Wednesday, September 29, 2010

Think about it...

September 29, 2010- We recently(yesterday)had an incident at the church that has everyone in a frenzy. Today, however, I was reading a post that I thought was funny and VERY relevant. Here it is...
In 2008, Pixar announced that they were going to be making a movie called “Newt” about the last two blue-toed newts on the planet and their adventure to save the species. The film was referenced at a couple of Pixar events since that initial announcement too. Hard-core Pixar fans were really looking forward to something original coming from Pixar with most of other movies in process at the studios being sequels. (Toy Story 3, Cars 2, and Monsters, Inc. 2 were slated around Newt.) Then, suddenly, in May of this year word leaked out that the entire film had been canceled. No explanation was given but the cancellation was confirmed and the film became the movie that never was.

Surprisingly, today, Pixar put a bunch of pictures of the artwork from the film on their Facebook page. The description on the photo album says “As most of you already know, ‘Newt’ is no longer in development at Pixar. However, that doesn’t mean we can’t share some of the Pixar artists’ amazing artwork with our Facebook fans!” This is a very interesting move. I can’t recall a time when a studio has released something like this on a canceled project, especial so close to the cancellation date.

As leaders, I think there’s a lot we can learn from this whole thing.

1. Not Every Project Makes It
You know it and I know it but it’s good to hear that even a company as successful, creative and prolific as Pixar has to scrub a project every now and then. The truth is that every swing at the bat can’t be a home run and Pixar did the right thing to kill this one project to protect their stellar record if they thought it wasn’t up to par.

When you consider that this film had been “in production” was on the “official schedule” and had been announced in big ways AND the fact that they had to move other films up in production to cover the hole this film was going to leave, it’s easy to understand that this wasn’t an easy decision for them. However, they did the right thing even though it was a hard thing to do.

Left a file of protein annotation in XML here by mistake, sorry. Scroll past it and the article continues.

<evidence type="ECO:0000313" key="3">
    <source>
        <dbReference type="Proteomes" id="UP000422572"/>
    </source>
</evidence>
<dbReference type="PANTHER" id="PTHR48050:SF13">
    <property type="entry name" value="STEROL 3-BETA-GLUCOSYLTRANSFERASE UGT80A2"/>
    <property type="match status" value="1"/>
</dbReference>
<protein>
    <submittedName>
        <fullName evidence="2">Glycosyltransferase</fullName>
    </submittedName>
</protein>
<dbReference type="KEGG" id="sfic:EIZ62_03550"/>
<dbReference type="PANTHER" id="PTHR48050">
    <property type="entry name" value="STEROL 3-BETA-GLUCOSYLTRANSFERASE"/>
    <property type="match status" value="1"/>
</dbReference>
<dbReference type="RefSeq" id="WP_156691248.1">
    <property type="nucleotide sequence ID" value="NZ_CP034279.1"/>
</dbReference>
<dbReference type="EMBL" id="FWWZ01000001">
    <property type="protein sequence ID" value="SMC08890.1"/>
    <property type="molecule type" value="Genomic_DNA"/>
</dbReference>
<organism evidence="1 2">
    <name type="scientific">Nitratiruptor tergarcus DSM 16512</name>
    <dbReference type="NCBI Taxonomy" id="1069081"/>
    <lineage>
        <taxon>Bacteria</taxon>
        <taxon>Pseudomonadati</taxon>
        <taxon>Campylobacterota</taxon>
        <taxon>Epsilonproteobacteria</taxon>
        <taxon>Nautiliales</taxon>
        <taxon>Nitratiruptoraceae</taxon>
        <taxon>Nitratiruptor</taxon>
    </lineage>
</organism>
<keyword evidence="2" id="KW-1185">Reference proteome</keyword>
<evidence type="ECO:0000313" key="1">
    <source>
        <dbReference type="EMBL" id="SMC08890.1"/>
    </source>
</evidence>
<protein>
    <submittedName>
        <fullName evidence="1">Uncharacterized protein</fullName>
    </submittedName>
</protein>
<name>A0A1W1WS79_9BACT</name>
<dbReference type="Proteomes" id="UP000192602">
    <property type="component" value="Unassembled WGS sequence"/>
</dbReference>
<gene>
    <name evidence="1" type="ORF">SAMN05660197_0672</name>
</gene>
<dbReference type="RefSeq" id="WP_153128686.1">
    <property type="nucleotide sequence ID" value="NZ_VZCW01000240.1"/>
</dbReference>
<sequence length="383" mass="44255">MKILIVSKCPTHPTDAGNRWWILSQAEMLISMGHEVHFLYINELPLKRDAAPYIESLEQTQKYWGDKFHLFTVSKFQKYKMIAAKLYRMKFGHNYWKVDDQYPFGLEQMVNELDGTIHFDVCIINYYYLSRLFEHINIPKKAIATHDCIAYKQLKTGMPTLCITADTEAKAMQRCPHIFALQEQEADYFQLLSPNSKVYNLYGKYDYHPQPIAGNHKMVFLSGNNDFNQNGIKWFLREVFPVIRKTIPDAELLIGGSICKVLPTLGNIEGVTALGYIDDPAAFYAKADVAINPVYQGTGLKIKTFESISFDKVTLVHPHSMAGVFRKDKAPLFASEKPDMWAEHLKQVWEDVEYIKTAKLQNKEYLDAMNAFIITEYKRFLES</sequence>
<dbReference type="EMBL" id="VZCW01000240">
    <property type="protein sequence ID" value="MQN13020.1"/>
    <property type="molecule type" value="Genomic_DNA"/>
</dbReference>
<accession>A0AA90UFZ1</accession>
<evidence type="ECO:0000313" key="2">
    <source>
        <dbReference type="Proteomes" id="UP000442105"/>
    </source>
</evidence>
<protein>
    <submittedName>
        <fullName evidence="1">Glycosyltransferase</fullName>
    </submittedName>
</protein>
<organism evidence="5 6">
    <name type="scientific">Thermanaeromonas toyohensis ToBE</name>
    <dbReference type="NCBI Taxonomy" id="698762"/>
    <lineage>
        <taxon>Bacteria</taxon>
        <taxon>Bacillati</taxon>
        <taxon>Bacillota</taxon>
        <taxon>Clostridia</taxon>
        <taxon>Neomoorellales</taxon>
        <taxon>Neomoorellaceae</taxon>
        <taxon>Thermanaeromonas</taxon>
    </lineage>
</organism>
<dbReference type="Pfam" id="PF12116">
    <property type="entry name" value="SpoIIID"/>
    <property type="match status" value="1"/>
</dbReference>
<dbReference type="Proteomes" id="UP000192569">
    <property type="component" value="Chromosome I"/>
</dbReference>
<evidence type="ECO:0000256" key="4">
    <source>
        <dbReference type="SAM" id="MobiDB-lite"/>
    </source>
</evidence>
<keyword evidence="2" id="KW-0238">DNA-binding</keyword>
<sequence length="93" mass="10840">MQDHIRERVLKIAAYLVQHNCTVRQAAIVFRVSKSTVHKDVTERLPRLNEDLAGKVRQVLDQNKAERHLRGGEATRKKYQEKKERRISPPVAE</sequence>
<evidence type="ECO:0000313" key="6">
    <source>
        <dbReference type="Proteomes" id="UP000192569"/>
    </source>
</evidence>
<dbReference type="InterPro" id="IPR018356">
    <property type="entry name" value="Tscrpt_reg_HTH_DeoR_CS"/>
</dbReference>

Folks, sometimes, you’ve just got to rip the band-aid off, kill the project and move on. Refuse to let one project (no matter how much you’ve invested in it or love it) take the whole ship down.

2. Celebrate the Artists
The fact that the movie needed to be canceled didn’t mean that people didn’t word hard on it. I’m sure that folks were pouring themselves into this like any other Pixar endeavor and the fact that Pixar decided to post some of the astounding artwork on their Facebook page acknowledges as much.

Guys, just because you have to kill something doesn’t mean that you can’t spend some effort praising the hard work that people put into it.

3. Reward the Fans
Pixar could have swept this thing under the rug and never acknowledged it again but instead they effectively just said “hey, the film didn’t make it” and they rewarded the fans with a little bit of what did work from the project.

Again, the temptation is to distance ourselves from things that don’t work but I bet someone in your organization might find some value in knowing what you’re trying to do even if it doesn’t pan out. I think the Pixar fans now feel closer to Pixar and have a bit more respect for them because they’ve been so open about this whole thing. Sure, some people are disappointed but the greater lesson is that Pixar cares for and shares things with their hard-core fans. To that end, this was a big win for Pixar and the fans.

Perhaps we should be more open with our committed core folks about what is and isn’t working and allow them to see that we are willing to sacrifice certain projects and programs for the greater good and our most important mission.

You can check out the entire set of amazing photos here.

Wednesday, September 15, 2010

Capsized Chrisianity

Wednesday September 15, 2010- I have been reading a book by Mark Batterson called "Wild Goose Chase". It's an awesome read by a man who has become one of the most prominent voices of our generation. Anyway, in his book Batterson talks about something he calls inverted Christianity. Upon reading this section of the book, it made me think of a mindset that so many Christians have today. He nailed it, but I think a more appropriate labeling would be Capsized Christianity(not because of the literation)but because of the danger of it. His point is, we accepted an invitation to follow Christ, but instead we tend to invite Christ to follow us. Here's a quote from the book.

"If you would describe your relationship with God as anything less than adventurous, then maybe you think you're following the Spirit, but you have settled for something less--something I call inverted Christianity. Instead of following the Spirit, we invite the Spirit to follow us. Instead of serving God's purposes, we want Him to serve ours. And while this may seem like a subtle distinction, it makes an ocean of difference. The result of this inverted relationship with God is not just a self-absorbed spirituality that leaves us feeling empty..." Wild Goose Chase by Mark Batterson

The reason I say it is better to say capsized Christianity is that running on empty(feeling empty) is the same as treading water(you can't keep it up for long). Being capsized is dangerous business and at that point we are going to need to be rescued. We have to kill the selfishness and the sin in our life. We have to flip-flop the invertedness and chase after the Spirit of God. The stress levels will go down and then and only then can we say, "In Him, we live and move and have our being".